According to a California law, known as TB-117, foam couch cushions must resist an open flame for several seconds. However, when a couch catches fire, it’s not the foam that burns first – it’s the covering outside the foam. And that covering could be perfectly flammable. If the fabric on the outside of a couch cushion caught on fire, it could burn for long enough to catch the foam on the inside on fire too, despite the flame retardants.
All couches in California, plus many couches in the rest of the United States contained flame retardants until recently. If your couch has a tag touting compliance with TB-117, then it contains flame retardants for sure. If it does not have a tag, then it still has a 60 percent chance of containing flame retardants. Even after penta was banned, other flame retardants were used instead. Typically these were chlorinated tris or Firemaster 550.
Exposure to flame retardants in couches does not come from actually sitting on the couch. It comes from ingestion of dust. The flame retardant migrates out of the couch and ultimately settles in household dust. Small children and cats who spend a lot of time on the floor and put things in their mouths (or lick themselves, in the case of cats) are particularly susceptible.
Beginning in 2006, Blum worked to change TB-117 – with very little success. She had many allies on her side, but a group called Californians for Fire Safety poured millions into opposing her effort. It turned out the group consisted of the three main manufacturers of flame retardants: Albemarle, Chemtura, and Israel Chemicals, Ltd.
Blum, now a visiting scholar at UC-Berkeley’s Department of Chemistry, founded the Green Science Policy Institute in 2008, but still had trouble changing California’s law.
Then in 2012, the Chicago Tribune published an investigative series about flame retardants, uncovering “a decades-long campaign of deception that has loaded the furniture and electronics in American homes with pounds of toxic chemicals linked to cancer, neurological deficits, developmental problems and impaired fertility.”
The series chronicled phony testimony by a doctor who serves as a “star witness” for the chemical companies, described how the cigarette lobby got the fire marshals on their side, and detailed exactly how the chemical industry misrepresented data to make it appear like flame retardants saved more lives than they actually did.
“The tactics started with Big Tobacco, which wanted to shift focus away from cigarettes as the cause of fire deaths, and continued as chemical companies worked to preserve a lucrative market for their products, according to a Tribune review of thousands of government, scientific and internal industry documents,” the Trib reported.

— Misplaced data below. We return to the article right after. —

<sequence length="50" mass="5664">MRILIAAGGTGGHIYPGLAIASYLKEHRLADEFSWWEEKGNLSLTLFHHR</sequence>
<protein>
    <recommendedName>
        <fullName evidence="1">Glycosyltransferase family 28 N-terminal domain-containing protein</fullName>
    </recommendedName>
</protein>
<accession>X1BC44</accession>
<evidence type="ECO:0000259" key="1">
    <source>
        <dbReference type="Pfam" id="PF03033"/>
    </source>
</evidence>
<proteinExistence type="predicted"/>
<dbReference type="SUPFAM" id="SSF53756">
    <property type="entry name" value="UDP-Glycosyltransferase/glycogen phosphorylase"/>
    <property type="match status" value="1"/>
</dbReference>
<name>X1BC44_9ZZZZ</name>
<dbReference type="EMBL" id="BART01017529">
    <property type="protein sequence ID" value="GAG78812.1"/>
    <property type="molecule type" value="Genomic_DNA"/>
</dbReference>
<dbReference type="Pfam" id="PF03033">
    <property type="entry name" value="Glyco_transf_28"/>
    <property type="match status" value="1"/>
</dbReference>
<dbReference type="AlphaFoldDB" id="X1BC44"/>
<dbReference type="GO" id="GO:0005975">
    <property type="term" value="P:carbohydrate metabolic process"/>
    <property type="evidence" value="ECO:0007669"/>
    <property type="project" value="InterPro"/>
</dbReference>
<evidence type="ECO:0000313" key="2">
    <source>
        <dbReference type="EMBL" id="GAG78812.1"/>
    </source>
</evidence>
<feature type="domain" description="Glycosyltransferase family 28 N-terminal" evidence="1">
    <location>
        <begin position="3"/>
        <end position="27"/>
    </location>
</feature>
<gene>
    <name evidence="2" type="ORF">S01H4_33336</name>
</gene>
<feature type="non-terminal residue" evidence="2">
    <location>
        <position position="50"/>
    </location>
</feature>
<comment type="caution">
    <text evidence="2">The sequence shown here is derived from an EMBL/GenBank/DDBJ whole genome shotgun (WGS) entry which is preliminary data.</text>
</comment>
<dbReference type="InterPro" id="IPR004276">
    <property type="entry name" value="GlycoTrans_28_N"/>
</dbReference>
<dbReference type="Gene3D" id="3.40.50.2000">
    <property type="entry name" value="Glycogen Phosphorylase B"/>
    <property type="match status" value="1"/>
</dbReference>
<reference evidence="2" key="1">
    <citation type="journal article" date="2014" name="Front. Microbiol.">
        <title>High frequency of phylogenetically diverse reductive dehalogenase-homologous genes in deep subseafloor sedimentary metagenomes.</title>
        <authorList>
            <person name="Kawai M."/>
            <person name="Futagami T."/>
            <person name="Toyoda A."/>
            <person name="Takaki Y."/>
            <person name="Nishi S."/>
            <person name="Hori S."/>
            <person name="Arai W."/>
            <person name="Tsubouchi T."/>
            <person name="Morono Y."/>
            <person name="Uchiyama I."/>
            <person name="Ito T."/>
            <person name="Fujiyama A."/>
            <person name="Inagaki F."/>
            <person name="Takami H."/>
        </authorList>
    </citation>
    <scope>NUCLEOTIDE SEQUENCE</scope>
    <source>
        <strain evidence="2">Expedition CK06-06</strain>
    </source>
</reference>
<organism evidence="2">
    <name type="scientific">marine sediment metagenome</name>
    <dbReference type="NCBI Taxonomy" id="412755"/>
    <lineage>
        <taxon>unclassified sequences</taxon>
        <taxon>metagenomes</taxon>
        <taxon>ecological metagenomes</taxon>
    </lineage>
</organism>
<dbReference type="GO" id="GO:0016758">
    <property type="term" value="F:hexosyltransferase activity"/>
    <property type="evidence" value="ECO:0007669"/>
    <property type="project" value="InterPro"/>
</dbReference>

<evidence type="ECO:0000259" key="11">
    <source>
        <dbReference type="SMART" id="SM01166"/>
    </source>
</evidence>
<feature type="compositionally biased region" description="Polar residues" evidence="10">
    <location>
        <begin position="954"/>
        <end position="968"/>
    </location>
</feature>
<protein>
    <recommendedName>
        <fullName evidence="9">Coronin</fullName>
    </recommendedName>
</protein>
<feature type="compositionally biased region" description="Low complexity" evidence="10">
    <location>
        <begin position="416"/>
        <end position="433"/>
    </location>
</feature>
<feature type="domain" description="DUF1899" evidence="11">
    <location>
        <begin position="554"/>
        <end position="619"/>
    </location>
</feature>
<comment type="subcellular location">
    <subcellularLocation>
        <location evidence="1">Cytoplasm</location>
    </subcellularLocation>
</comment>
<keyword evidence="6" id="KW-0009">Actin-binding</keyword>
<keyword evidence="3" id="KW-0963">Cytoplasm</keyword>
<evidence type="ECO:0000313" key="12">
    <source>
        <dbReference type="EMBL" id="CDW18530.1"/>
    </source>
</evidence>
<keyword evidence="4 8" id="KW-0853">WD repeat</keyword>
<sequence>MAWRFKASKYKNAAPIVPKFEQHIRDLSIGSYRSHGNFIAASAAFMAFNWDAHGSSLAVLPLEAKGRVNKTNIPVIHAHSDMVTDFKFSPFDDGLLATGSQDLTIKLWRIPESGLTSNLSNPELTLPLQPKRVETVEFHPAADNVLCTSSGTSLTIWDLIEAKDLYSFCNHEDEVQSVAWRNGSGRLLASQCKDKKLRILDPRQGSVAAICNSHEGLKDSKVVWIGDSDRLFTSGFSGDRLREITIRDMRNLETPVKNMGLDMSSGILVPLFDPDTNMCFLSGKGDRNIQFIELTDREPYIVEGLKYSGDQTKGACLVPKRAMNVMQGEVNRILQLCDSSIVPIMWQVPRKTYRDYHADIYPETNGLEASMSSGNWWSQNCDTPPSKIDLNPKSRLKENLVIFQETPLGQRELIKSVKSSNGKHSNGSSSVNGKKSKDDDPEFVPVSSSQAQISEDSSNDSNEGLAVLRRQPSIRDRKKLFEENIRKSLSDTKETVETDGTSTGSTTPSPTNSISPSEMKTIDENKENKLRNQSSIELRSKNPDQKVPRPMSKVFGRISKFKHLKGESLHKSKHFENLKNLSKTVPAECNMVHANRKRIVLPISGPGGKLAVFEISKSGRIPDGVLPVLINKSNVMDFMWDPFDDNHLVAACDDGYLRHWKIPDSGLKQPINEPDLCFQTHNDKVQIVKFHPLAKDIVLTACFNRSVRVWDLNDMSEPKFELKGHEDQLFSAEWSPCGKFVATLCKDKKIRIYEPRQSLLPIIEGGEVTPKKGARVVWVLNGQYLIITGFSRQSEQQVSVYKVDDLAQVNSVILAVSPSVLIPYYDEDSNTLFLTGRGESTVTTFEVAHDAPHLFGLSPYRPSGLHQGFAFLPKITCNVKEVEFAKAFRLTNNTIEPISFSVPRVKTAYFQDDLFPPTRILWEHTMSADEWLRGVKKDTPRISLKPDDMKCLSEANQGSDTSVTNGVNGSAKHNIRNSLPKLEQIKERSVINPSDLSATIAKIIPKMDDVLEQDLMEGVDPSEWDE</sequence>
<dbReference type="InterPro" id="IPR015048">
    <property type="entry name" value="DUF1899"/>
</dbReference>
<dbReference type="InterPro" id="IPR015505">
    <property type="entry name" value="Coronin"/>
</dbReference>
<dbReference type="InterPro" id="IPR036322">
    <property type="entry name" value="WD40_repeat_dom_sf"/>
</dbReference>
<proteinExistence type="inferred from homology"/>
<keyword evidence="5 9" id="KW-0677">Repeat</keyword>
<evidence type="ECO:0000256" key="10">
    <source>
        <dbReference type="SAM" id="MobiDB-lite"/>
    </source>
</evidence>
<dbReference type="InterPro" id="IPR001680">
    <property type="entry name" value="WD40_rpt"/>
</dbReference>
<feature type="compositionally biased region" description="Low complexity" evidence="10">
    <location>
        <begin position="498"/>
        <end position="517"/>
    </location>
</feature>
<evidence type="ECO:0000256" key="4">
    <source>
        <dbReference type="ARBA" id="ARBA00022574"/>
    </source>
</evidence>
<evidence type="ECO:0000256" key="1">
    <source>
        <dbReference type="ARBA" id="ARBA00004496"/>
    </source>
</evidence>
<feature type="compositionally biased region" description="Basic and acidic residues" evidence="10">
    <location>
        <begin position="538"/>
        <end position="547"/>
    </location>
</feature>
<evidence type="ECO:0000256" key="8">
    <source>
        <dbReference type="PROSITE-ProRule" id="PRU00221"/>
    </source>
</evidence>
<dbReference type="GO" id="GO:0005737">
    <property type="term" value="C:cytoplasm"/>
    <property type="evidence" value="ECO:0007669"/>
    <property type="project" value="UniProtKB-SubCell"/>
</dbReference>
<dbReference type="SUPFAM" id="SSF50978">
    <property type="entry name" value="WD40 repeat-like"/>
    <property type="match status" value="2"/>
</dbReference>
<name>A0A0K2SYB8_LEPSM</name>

The series led to change. In June 2012, California changed its laws requiring flame retardants in couches. The new standard is called TB-117-2013 and it does not require the use of flame retardants, although they still might be used. Instead of treating the inside part of couches, the foam, furniture manufacturers are now directed to ensure that the flame will never reach the foam inside the couch. And, fortunately, there are non-toxic ways of achieving that.
Then in 2013, HBO aired a documentary on the subject, called Toxic Hot Seat and the Environmental Protection Agency convinced the major manufacturers of the third kind of PBDE chemicals (one known as “deca”) to stop making it, completing the elimination of PBDE use in the United States.
Problem solved, right?
Not exactly. Because the law about couches was not the only one on the books. Some 13 states and Canada also require flame retardants in tents, ranging from children’s play tents to circus tents. The laws are mostly based on a voluntary industry standard called CPAI-84. This standard does not overtly specify the use of flame retardants, but it requires that tents must be able to withstand exposure to an open flame without burning more than a small, specified amount. To achieve that, manufacturers must use flame retardants – and they use them for all tents sold in the United States, not just in the specific states with flame retardant laws on the books.